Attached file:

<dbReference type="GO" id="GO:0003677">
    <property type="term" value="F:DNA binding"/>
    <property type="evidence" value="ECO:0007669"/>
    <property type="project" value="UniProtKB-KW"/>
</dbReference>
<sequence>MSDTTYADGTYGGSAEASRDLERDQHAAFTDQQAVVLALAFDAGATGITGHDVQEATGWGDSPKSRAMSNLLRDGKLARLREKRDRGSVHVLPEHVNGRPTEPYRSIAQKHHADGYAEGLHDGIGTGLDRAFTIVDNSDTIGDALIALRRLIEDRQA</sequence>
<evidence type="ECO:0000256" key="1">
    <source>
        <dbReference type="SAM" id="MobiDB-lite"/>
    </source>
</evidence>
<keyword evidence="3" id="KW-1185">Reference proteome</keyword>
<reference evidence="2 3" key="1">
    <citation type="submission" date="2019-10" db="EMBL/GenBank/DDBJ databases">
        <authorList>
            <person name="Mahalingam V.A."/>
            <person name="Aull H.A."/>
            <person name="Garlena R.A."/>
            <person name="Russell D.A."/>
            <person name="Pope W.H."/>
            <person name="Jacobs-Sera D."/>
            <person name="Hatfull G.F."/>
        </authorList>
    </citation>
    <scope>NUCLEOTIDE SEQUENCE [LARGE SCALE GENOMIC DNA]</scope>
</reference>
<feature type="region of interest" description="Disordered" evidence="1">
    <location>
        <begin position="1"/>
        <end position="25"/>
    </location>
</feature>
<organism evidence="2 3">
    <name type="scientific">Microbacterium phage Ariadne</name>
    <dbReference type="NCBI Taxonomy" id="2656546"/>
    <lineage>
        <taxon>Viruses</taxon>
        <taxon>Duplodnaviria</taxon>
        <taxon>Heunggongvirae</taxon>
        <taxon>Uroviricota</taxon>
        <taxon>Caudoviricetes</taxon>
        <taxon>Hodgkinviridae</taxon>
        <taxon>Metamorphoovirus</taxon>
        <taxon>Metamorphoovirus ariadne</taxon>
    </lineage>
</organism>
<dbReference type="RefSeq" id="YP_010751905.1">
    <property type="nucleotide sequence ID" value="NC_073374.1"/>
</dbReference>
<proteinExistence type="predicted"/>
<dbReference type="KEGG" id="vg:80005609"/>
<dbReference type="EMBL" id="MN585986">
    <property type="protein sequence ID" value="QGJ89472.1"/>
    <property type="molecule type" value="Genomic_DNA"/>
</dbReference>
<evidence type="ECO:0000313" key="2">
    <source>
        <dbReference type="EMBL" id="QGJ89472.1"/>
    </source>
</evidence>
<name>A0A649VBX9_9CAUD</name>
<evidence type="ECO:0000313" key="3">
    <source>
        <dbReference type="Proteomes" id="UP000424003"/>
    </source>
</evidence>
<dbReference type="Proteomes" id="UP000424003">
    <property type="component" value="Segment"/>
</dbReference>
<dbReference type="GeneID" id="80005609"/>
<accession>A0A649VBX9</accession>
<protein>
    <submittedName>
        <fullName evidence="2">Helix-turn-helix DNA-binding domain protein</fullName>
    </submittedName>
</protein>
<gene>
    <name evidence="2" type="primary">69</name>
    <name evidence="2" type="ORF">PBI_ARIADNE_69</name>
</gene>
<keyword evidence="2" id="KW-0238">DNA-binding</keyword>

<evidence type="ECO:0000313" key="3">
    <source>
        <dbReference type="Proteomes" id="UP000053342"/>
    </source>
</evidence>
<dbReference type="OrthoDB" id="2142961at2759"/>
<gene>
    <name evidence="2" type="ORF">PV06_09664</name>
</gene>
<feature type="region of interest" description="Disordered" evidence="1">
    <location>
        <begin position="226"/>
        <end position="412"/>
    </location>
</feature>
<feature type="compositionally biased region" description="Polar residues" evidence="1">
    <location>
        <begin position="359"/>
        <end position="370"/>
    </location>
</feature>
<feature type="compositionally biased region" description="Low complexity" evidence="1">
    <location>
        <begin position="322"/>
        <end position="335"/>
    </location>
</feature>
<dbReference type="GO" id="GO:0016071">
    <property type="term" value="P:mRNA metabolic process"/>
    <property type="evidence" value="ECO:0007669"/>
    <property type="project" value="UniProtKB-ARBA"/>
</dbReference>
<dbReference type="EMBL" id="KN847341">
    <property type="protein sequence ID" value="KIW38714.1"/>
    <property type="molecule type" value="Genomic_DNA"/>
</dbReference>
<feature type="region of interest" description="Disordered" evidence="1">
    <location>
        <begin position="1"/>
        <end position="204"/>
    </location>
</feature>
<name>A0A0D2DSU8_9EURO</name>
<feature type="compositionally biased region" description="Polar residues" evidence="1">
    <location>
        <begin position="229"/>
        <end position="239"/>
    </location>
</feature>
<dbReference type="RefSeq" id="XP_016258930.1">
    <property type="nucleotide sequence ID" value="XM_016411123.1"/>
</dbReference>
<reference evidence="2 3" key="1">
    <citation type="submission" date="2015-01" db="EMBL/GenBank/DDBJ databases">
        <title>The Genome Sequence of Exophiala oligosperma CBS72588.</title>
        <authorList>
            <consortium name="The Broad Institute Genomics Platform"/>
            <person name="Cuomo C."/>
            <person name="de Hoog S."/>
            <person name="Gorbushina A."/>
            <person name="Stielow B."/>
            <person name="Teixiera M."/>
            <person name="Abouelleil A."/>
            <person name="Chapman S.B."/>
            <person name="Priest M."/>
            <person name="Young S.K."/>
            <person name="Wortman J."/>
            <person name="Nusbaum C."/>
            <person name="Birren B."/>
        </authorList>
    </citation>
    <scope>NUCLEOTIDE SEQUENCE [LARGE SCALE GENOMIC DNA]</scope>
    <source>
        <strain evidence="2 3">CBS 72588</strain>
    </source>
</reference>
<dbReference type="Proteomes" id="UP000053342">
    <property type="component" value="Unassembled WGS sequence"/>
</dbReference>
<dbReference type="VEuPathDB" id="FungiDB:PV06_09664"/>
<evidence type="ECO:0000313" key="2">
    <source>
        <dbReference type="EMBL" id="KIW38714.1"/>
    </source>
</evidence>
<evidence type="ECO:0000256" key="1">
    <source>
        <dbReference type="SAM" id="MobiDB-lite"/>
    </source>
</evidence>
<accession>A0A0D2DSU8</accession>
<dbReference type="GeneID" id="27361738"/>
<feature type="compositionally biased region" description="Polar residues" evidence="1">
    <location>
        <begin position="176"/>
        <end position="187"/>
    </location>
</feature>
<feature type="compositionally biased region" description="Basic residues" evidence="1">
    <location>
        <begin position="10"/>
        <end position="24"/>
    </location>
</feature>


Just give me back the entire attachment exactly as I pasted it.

<dbReference type="GO" id="GO:0003677">
    <property type="term" value="F:DNA binding"/>
    <property type="evidence" value="ECO:0007669"/>
    <property type="project" value="UniProtKB-KW"/>
</dbReference>
<sequence>MSDTTYADGTYGGSAEASRDLERDQHAAFTDQQAVVLALAFDAGATGITGHDVQEATGWGDSPKSRAMSNLLRDGKLARLREKRDRGSVHVLPEHVNGRPTEPYRSIAQKHHADGYAEGLHDGIGTGLDRAFTIVDNSDTIGDALIALRRLIEDRQA</sequence>
<evidence type="ECO:0000256" key="1">
    <source>
        <dbReference type="SAM" id="MobiDB-lite"/>
    </source>
</evidence>
<keyword evidence="3" id="KW-1185">Reference proteome</keyword>
<reference evidence="2 3" key="1">
    <citation type="submission" date="2019-10" db="EMBL/GenBank/DDBJ databases">
        <authorList>
            <person name="Mahalingam V.A."/>
            <person name="Aull H.A."/>
            <person name="Garlena R.A."/>
            <person name="Russell D.A."/>
            <person name="Pope W.H."/>
            <person name="Jacobs-Sera D."/>
            <person name="Hatfull G.F."/>
        </authorList>
    </citation>
    <scope>NUCLEOTIDE SEQUENCE [LARGE SCALE GENOMIC DNA]</scope>
</reference>
<feature type="region of interest" description="Disordered" evidence="1">
    <location>
        <begin position="1"/>
        <end position="25"/>
    </location>
</feature>
<organism evidence="2 3">
    <name type="scientific">Microbacterium phage Ariadne</name>
    <dbReference type="NCBI Taxonomy" id="2656546"/>
    <lineage>
        <taxon>Viruses</taxon>
        <taxon>Duplodnaviria</taxon>
        <taxon>Heunggongvirae</taxon>
        <taxon>Uroviricota</taxon>
        <taxon>Caudoviricetes</taxon>
        <taxon>Hodgkinviridae</taxon>
        <taxon>Metamorphoovirus</taxon>
        <taxon>Metamorphoovirus ariadne</taxon>
    </lineage>
</organism>
<dbReference type="RefSeq" id="YP_010751905.1">
    <property type="nucleotide sequence ID" value="NC_073374.1"/>
</dbReference>
<proteinExistence type="predicted"/>
<dbReference type="KEGG" id="vg:80005609"/>
<dbReference type="EMBL" id="MN585986">
    <property type="protein sequence ID" value="QGJ89472.1"/>
    <property type="molecule type" value="Genomic_DNA"/>
</dbReference>
<evidence type="ECO:0000313" key="2">
    <source>
        <dbReference type="EMBL" id="QGJ89472.1"/>
    </source>
</evidence>
<name>A0A649VBX9_9CAUD</name>
<evidence type="ECO:0000313" key="3">
    <source>
        <dbReference type="Proteomes" id="UP000424003"/>
    </source>
</evidence>
<dbReference type="Proteomes" id="UP000424003">
    <property type="component" value="Segment"/>
</dbReference>
<dbReference type="GeneID" id="80005609"/>
<accession>A0A649VBX9</accession>
<protein>
    <submittedName>
        <fullName evidence="2">Helix-turn-helix DNA-binding domain protein</fullName>
    </submittedName>
</protein>
<gene>
    <name evidence="2" type="primary">69</name>
    <name evidence="2" type="ORF">PBI_ARIADNE_69</name>
</gene>
<keyword evidence="2" id="KW-0238">DNA-binding</keyword>

<evidence type="ECO:0000313" key="3">
    <source>
        <dbReference type="Proteomes" id="UP000053342"/>
    </source>
</evidence>
<dbReference type="OrthoDB" id="2142961at2759"/>
<gene>
    <name evidence="2" type="ORF">PV06_09664</name>
</gene>
<feature type="region of interest" description="Disordered" evidence="1">
    <location>
        <begin position="226"/>
        <end position="412"/>
    </location>
</feature>
<feature type="compositionally biased region" description="Polar residues" evidence="1">
    <location>
        <begin position="359"/>
        <end position="370"/>
    </location>
</feature>
<feature type="compositionally biased region" description="Low complexity" evidence="1">
    <location>
        <begin position="322"/>
        <end position="335"/>
    </location>
</feature>
<dbReference type="GO" id="GO:0016071">
    <property type="term" value="P:mRNA metabolic process"/>
    <property type="evidence" value="ECO:0007669"/>
    <property type="project" value="UniProtKB-ARBA"/>
</dbReference>
<dbReference type="EMBL" id="KN847341">
    <property type="protein sequence ID" value="KIW38714.1"/>
    <property type="molecule type" value="Genomic_DNA"/>
</dbReference>
<feature type="region of interest" description="Disordered" evidence="1">
    <location>
        <begin position="1"/>
        <end position="204"/>
    </location>
</feature>
<name>A0A0D2DSU8_9EURO</name>
<feature type="compositionally biased region" description="Polar residues" evidence="1">
    <location>
        <begin position="229"/>
        <end position="239"/>
    </location>
</feature>
<dbReference type="RefSeq" id="XP_016258930.1">
    <property type="nucleotide sequence ID" value="XM_016411123.1"/>
</dbReference>
<reference evidence="2 3" key="1">
    <citation type="submission" date="2015-01" db="EMBL/GenBank/DDBJ databases">
        <title>The Genome Sequence of Exophiala oligosperma CBS72588.</title>
        <authorList>
            <consortium name="The Broad Institute Genomics Platform"/>
            <person name="Cuomo C."/>
            <person name="de Hoog S."/>
            <person name="Gorbushina A."/>
            <person name="Stielow B."/>
            <person name="Teixiera M."/>
            <person name="Abouelleil A."/>
            <person name="Chapman S.B."/>
            <person name="Priest M."/>
            <person name="Young S.K."/>
            <person name="Wortman J."/>
            <person name="Nusbaum C."/>
            <person name="Birren B."/>
        </authorList>
    </citation>
    <scope>NUCLEOTIDE SEQUENCE [LARGE SCALE GENOMIC DNA]</scope>
    <source>
        <strain evidence="2 3">CBS 72588</strain>
    </source>
</reference>
<dbReference type="Proteomes" id="UP000053342">
    <property type="component" value="Unassembled WGS sequence"/>
</dbReference>
<dbReference type="VEuPathDB" id="FungiDB:PV06_09664"/>
<evidence type="ECO:0000313" key="2">
    <source>
        <dbReference type="EMBL" id="KIW38714.1"/>
    </source>
</evidence>
<evidence type="ECO:0000256" key="1">
    <source>
        <dbReference type="SAM" id="MobiDB-lite"/>
    </source>
</evidence>
<accession>A0A0D2DSU8</accession>
<dbReference type="GeneID" id="27361738"/>
<feature type="compositionally biased region" description="Polar residues" evidence="1">
    <location>
        <begin position="176"/>
        <end position="187"/>
    </location>
</feature>
<feature type="compositionally biased region" description="Basic residues" evidence="1">
    <location>
        <begin position="10"/>
        <end position="24"/>
    </location>
</feature>